DAVID GUNN wishes he could be confused with Louis Gallois. Here in the United
States, Gunn, the new president of Amtrak, has emerged from his gloomy jousts
with Transportation Secretary Norman Mineta with the impression that even if Amtrak
survives, it will be an indentured serf leaning on a scythe and gazing longingly
at the Ford Expedition rolling into the castle.
All Mineta gave Gunn was $100 million of a requested $200 million in emergency
loan guarantees. The money averts a July shutdown but runs out by summer's end,
leaving the White House and Congress to decide again what gruel to spoon out to
the scraggly serf.
The same lords of transportation confer knighthood on giant cars with billions
of dollars of silent subsidies in low gasoline taxes. The airlines are the court
jester. They make cattle pens seem like condos, teenagers seem fiscally responsible,
and Fenway security look like the CIA. The lords throw them a $15 billion tip
for their jokes.
Lord Mineta was kind enough to say, ''No wants to see Amtrak die,'' but it
is clear that severe dehydration is unworthy of his attention. Speaking of his
negotiations with the Bush administration, Gunn said, ''We listened to their ideas,
and, while I wouldn't say it was a dry hole, there wasn't a lot of water in it.''
In not-so-medieval France, the well overflows with wine, with passengers who
are figuratively quite tipsy. Gallois is the chairman of France's national rail
company, SNCF. A year ago France opened a high-speed rail line that goes from
Paris to Marseilles in three hours. The distance between that nation's two biggest
cities is virtually the same as the distance from Boston to Washington.
Imagine. Boston to Washington. Three hours. By train! No one in his right mind
would ever again drive eight to nine hours down the scenic and gastronomical nightmare
of the New Jersey Turnpike. For a lot of people, a comfortable three-hour train
trip from downtown to downtown, during which books can be read, laptops plugged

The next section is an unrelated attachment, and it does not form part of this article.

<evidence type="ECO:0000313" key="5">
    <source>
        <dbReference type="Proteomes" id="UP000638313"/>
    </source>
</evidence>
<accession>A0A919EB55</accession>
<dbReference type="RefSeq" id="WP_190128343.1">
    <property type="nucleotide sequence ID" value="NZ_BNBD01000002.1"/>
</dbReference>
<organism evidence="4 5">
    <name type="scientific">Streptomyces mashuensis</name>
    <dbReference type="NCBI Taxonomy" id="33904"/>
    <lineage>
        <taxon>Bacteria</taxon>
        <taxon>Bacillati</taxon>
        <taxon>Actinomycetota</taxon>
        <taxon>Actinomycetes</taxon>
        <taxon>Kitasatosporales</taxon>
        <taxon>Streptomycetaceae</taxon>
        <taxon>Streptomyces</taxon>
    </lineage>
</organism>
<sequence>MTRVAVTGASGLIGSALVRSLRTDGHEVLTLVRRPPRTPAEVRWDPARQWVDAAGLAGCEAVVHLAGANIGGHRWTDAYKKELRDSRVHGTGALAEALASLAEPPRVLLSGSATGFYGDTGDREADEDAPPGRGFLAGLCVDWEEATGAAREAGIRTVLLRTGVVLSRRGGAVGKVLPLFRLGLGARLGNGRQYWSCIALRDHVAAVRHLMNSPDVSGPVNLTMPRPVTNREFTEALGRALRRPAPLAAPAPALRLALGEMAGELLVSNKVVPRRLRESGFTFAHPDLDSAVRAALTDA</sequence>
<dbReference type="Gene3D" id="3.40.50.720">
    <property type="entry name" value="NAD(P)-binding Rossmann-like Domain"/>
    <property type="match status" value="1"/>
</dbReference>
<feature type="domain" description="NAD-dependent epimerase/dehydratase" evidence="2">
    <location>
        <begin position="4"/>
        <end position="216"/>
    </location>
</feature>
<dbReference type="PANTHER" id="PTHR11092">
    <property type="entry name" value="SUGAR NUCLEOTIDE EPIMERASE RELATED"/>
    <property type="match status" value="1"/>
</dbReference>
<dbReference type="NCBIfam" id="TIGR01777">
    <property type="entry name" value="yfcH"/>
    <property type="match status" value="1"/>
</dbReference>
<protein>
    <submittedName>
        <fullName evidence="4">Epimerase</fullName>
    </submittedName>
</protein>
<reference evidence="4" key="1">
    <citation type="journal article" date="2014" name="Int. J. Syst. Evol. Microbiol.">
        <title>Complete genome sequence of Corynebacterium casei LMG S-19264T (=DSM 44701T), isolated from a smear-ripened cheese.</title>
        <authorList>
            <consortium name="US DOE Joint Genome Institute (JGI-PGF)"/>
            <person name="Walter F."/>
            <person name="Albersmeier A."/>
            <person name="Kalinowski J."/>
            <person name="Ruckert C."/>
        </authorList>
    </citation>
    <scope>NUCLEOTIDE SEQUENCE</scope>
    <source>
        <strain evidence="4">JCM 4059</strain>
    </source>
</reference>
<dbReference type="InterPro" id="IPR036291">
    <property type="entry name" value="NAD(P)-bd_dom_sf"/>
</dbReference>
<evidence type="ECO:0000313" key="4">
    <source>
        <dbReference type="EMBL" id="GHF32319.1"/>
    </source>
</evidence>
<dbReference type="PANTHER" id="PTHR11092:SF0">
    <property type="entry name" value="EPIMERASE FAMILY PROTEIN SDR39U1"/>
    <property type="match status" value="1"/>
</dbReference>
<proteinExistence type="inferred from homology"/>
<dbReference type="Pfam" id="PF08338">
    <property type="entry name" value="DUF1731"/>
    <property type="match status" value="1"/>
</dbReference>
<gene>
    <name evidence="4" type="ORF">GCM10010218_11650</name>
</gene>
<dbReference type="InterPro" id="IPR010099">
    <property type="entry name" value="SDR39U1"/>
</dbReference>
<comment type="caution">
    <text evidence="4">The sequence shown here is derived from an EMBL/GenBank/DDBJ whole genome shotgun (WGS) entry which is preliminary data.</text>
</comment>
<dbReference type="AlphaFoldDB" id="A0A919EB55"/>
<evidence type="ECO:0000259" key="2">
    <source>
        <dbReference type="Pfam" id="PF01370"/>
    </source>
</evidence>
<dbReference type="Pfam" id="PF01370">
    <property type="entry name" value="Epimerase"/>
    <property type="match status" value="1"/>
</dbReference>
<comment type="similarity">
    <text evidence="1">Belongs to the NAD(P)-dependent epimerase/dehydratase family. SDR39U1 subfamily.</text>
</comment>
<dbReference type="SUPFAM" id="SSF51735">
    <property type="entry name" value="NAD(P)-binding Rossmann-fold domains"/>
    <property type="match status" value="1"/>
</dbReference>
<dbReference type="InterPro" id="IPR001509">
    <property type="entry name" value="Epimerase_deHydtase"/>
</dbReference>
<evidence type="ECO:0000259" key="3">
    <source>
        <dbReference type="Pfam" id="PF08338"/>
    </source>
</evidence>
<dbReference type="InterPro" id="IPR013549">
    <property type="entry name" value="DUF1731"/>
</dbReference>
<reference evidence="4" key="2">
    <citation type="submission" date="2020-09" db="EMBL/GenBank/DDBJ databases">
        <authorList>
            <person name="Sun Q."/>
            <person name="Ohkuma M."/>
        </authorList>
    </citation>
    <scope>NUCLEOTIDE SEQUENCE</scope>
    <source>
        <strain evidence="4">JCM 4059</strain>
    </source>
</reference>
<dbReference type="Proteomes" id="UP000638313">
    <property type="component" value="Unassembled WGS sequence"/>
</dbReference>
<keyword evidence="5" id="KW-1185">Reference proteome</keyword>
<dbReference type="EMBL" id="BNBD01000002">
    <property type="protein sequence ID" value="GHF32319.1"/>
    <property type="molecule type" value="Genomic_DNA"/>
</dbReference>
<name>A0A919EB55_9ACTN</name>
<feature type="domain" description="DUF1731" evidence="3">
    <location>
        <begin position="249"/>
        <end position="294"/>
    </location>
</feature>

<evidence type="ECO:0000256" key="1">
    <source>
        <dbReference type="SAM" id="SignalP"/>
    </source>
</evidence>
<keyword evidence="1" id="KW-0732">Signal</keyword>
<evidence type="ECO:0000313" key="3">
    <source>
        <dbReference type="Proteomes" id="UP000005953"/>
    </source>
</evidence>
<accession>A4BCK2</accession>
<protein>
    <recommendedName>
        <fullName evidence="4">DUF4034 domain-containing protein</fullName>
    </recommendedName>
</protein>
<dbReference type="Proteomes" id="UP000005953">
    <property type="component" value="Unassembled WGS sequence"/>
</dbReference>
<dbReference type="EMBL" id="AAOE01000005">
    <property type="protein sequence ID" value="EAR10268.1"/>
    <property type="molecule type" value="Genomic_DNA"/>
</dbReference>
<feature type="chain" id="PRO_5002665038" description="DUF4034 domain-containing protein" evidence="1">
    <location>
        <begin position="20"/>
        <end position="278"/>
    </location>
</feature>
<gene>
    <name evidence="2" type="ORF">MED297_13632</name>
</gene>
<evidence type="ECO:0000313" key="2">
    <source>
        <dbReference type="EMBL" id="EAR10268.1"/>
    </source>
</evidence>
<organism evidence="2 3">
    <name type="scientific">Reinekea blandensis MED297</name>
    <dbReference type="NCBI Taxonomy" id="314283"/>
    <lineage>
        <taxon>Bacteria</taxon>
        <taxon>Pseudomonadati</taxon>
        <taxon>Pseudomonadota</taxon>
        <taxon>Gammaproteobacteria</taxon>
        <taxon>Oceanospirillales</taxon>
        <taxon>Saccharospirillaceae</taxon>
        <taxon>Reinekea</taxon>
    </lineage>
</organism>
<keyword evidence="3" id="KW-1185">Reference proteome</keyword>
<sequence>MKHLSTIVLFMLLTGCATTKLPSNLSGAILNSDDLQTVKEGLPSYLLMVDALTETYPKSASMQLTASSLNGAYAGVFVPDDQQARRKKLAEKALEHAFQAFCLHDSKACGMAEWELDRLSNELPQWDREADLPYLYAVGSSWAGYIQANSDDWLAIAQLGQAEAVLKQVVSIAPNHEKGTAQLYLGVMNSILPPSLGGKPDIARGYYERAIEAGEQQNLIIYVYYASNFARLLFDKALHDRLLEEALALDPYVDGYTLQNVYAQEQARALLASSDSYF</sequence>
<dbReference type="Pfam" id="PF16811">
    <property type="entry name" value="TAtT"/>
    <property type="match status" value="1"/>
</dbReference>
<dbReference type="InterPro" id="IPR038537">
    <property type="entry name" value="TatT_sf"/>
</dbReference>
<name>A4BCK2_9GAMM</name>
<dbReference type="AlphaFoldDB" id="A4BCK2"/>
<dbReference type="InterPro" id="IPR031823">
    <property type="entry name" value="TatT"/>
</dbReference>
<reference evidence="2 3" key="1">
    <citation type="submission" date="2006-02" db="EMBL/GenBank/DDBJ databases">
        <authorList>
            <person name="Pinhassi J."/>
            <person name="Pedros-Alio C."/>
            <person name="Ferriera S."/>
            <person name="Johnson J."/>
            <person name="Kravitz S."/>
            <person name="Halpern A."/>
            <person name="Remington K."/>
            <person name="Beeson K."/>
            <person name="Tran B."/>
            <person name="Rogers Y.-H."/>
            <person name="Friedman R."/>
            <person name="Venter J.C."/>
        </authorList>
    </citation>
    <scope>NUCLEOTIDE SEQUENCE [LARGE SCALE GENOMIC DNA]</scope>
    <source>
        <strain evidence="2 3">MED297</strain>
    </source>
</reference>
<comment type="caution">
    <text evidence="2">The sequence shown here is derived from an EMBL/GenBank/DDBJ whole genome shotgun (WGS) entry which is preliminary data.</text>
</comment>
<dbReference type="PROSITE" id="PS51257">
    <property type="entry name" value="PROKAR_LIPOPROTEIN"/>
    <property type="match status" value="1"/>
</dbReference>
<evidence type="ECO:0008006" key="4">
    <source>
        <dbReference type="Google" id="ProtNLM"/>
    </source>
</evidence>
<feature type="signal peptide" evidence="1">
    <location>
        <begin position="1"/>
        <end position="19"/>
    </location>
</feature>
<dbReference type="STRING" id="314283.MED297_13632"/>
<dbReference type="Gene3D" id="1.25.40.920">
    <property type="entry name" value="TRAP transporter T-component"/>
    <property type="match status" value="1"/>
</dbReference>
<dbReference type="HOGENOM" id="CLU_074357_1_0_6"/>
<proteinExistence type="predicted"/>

in, and people met would seem to beat showing your hooves at the X-ray machine
for the right to be herded into an arthritic cattle pen, zipping through the clouds
in an hour and a half merely to stand in line for a cab for the privilege of idling
in rush hour.
Given a legitimate choice, the French have decided it was no choice at all.
The service from Paris to Marseilles is averaging 1.5 million passengers a month,
dwarfing the 273,000 that used the Acela Express between Boston and Washington
Rail service now constitutes 61 percent of travel between Paris and Marseilles.
Trains also carry 60 percent of the passengers between Paris and London.
As a measure of how much travelers in the Northeast Corridor want trains, Amtrak's
New York-Washington run since the birth of the Acela has captured a similar 58
percent share of rail/air travelers even though it is no match for the French
service. In the same time the Acela goes from Washington to New York, the French
train would be approaching Boston.
Since the terrorist attacks, the Acela has helped Amtrak double its share of
rail/air passengers between Boston and New York to 38 percent. Any further improvement
requires new rails and ending the logjam with commuter trains in Connecticut.
That will take an investment on the level of the French, who subsidize their
trains at a cost of $3 billion to $4 billion a year. Based on population, the
same investment in the United States would be $20 billion. That is still less
than the $32 billion a year we lavish on highways, and it is not even half of
President Bush's proposed increase for the military.
Americans have chosen individual convenience, or the illusion of it, at the
cost of horrible rush-hour congestion and pollution. The French and other congested
European nations have chosen to understand that the benefits of having trains
that go 160 to 180 miles an hour far outweigh the costs.
Pierre-Bernard Fauverge, a spokesman for SNCF, said, ''Our trains work because
they are nationalized, not run for profit, but as a public service.''
Gallois, the president of SNCF, said, ''There is a feeling in France that SNCF
belongs to the nation.'' There is, of course, no such feeling for Amtrak. For
all his jousting, Gunn ended up with gruel.
As autos and airlines feast on the black holes of the White House and Congress,
Gunn stares into the well and can hear a resounding echo of emptiness. The well
might not be completely dry, but what is at the bottom is hardly not wine for
royalty. It is vinegar for the serfs.
© Copyright 2002 Globe Newspaper Company